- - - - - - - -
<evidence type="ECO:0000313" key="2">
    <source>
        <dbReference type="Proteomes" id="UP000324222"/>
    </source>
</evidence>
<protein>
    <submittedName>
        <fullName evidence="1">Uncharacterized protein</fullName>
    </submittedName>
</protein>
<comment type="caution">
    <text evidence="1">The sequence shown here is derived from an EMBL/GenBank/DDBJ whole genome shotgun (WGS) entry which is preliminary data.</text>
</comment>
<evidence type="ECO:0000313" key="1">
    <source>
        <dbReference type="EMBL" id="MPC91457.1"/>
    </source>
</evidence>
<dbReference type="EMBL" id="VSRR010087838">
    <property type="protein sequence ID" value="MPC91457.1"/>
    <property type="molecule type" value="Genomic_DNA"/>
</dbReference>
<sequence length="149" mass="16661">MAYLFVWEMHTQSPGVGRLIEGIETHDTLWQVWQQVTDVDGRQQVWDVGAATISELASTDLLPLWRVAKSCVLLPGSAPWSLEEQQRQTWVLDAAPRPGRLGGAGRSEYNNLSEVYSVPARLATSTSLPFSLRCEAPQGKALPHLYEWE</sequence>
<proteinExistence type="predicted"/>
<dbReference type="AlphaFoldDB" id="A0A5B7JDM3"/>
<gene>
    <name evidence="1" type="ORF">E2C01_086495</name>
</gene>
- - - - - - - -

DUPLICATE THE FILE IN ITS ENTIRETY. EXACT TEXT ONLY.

<evidence type="ECO:0000313" key="2">
    <source>
        <dbReference type="Proteomes" id="UP000324222"/>
    </source>
</evidence>
<protein>
    <submittedName>
        <fullName evidence="1">Uncharacterized protein</fullName>
    </submittedName>
</protein>
<comment type="caution">
    <text evidence="1">The sequence shown here is derived from an EMBL/GenBank/DDBJ whole genome shotgun (WGS) entry which is preliminary data.</text>
</comment>
<evidence type="ECO:0000313" key="1">
    <source>
        <dbReference type="EMBL" id="MPC91457.1"/>
    </source>
</evidence>
<dbReference type="EMBL" id="VSRR010087838">
    <property type="protein sequence ID" value="MPC91457.1"/>
    <property type="molecule type" value="Genomic_DNA"/>
</dbReference>
<sequence length="149" mass="16661">MAYLFVWEMHTQSPGVGRLIEGIETHDTLWQVWQQVTDVDGRQQVWDVGAATISELASTDLLPLWRVAKSCVLLPGSAPWSLEEQQRQTWVLDAAPRPGRLGGAGRSEYNNLSEVYSVPARLATSTSLPFSLRCEAPQGKALPHLYEWE</sequence>
<proteinExistence type="predicted"/>
<dbReference type="AlphaFoldDB" id="A0A5B7JDM3"/>
<gene>
    <name evidence="1" type="ORF">E2C01_086495</name>
</gene>